It seems that, along with the data bases that are archived, these information can also be manipulated, given that matching one individual’s profile with the data already existent in a data basis is based on statistics. When lacking of a proper legal framework and policies and agreed procedures to protect the biometric data against the illicit use or abuse, this can definitely raise questions and concerns in terms of the legal recognition of one’s identification authenticity.

How can biometric data or online activity help the identification of terrorist elements and the effectiveness of the intelligence support for SOF?

When it comes to terrorism prevention and combat, in all its forms and manifestations, or to the fight against organized crimes, biometric data, along with other criminal research methods, can help the investigators, attorneys or analysts a lot when identifying the connections between a person and certain activities, events, places, objects or other people. And the biometric data exchange is essential for the cross-border frauds investigation and for terrorists’ identification.

The asymmetrical conflicts, the global war against terrorism, the fight against organized crime have all changed the priorities in collecting information and developing intelligence activities in general. Currently, functions and collection systems, the process and dissemination of information like the ISR are being used to get information, surveil and look after terrorists, criminals, clans, fanatics, guerilla elements, small communities, bootlegs, illegal armament and improvised explosive devices traffic.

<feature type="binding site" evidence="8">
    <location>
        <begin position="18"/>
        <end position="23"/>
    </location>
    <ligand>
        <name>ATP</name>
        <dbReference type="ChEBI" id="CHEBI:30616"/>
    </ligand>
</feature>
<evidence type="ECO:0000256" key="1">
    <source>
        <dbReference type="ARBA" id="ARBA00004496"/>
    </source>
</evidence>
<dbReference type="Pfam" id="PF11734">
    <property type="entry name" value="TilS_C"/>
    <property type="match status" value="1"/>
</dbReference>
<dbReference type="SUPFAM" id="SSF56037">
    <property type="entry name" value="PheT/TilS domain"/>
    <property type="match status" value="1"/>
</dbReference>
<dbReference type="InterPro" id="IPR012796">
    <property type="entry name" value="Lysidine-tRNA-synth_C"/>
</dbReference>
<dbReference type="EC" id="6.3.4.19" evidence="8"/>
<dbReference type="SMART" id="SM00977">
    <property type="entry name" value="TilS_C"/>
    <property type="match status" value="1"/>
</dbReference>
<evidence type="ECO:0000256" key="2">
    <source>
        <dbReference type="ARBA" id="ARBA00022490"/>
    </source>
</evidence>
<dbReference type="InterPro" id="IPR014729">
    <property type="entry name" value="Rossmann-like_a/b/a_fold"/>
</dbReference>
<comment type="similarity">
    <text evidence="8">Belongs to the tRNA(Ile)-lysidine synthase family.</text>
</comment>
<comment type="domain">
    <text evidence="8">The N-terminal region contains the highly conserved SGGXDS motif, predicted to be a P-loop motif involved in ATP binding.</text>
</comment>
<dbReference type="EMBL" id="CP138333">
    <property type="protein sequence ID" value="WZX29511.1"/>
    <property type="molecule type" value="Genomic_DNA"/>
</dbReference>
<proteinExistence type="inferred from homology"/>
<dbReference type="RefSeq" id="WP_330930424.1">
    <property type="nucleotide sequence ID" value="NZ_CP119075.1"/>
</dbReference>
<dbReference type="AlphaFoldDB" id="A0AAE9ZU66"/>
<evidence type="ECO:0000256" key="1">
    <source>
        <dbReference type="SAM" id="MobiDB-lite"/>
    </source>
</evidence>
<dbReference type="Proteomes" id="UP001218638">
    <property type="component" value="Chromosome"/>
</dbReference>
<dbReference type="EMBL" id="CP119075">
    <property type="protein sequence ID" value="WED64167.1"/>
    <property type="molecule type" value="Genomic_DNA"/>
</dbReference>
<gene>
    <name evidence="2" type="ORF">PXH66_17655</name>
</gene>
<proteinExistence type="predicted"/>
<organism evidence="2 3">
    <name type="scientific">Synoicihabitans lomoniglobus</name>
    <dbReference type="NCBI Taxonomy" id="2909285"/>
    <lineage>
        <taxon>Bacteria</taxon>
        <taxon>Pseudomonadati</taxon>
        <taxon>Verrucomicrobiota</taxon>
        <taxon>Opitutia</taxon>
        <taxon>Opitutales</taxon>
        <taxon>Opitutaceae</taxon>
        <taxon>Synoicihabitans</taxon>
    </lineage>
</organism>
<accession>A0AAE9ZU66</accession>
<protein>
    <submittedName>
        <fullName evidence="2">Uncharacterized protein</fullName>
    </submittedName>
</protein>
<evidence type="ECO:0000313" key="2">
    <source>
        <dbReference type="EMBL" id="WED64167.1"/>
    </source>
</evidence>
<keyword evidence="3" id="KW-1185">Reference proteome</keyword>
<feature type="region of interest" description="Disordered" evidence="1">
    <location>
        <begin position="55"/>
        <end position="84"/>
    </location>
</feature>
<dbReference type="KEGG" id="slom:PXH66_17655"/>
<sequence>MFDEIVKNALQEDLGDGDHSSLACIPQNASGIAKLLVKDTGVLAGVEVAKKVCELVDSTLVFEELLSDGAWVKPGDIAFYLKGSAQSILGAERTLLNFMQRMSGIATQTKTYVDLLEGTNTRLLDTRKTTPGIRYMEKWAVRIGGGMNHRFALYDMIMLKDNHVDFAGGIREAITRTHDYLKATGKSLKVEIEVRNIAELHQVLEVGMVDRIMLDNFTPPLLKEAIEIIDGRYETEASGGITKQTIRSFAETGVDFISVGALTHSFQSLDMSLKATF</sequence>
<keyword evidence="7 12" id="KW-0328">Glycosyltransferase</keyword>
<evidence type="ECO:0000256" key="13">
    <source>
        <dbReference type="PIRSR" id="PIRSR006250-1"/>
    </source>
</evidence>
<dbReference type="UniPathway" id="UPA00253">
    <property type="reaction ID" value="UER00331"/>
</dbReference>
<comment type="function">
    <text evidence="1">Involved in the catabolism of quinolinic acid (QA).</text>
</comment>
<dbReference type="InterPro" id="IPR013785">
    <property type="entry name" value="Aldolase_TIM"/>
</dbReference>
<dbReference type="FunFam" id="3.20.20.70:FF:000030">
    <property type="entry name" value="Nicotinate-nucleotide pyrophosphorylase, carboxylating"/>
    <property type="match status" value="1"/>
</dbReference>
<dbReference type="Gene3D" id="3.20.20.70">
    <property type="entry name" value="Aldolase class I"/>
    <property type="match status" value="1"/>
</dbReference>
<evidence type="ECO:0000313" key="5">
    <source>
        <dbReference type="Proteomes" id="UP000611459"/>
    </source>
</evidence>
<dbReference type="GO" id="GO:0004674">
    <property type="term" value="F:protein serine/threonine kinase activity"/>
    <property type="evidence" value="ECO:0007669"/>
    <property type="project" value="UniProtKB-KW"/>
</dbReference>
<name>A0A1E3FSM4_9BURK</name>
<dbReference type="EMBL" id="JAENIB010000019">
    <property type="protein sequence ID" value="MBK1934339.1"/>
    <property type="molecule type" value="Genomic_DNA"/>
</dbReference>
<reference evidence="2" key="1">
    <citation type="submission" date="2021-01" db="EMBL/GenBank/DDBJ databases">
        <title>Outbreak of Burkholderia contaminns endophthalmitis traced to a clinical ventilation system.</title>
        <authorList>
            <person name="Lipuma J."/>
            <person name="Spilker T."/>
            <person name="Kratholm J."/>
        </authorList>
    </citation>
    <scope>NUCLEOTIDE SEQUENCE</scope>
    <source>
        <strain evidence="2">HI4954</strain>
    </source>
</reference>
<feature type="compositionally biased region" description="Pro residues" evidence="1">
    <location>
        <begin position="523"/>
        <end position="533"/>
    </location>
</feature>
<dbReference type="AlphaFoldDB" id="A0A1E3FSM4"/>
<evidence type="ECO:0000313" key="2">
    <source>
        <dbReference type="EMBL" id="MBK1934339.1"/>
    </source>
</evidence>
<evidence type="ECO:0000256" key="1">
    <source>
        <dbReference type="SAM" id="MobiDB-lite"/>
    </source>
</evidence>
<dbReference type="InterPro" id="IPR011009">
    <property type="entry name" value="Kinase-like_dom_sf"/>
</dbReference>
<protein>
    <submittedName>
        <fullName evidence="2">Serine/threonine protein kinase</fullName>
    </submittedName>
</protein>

Terrorism is still one of the most serious threats against global peace and security, and fighting it requires collective national, regional and international efforts, based on the international law and United Nations Carta. To that end, in December 2017, after the 8148th meetings, the UN Security Council has adopted the Resolution no.2396, by which is calling on all member states to develop and implement biometric data collection systems, which could include fingerprints, photographs, facial recognition, and other relevant identifying biometric data, in order to responsibly and properly identify terrorists, including foreign terrorist fighters, in compliance with domestic law and international human rights law.

Determined to contribute to improving the effectiveness of this threat’s combat collective efforts, the UN Security Council is encouraging the member states to exchange such biometric data responsibly between the member states, INTERPOL and other relevant international bodies, according to the domestic and international right, to intensify and hasten, in due course, the relevant operational and financial exchange regarding terrorists or terrorist systems’ pattern of life.

As for the use of the military option in fighting terrorism, in order to provide the success of the special operations, for example, the direct actions to prohibit, eliminate, capture, rescue of the personnel, materials or information, they need a detailed support with actionable intelligence, to provide SOF a better understanding of the possible enemies, as well as the operational environment where they are about to execute such operations.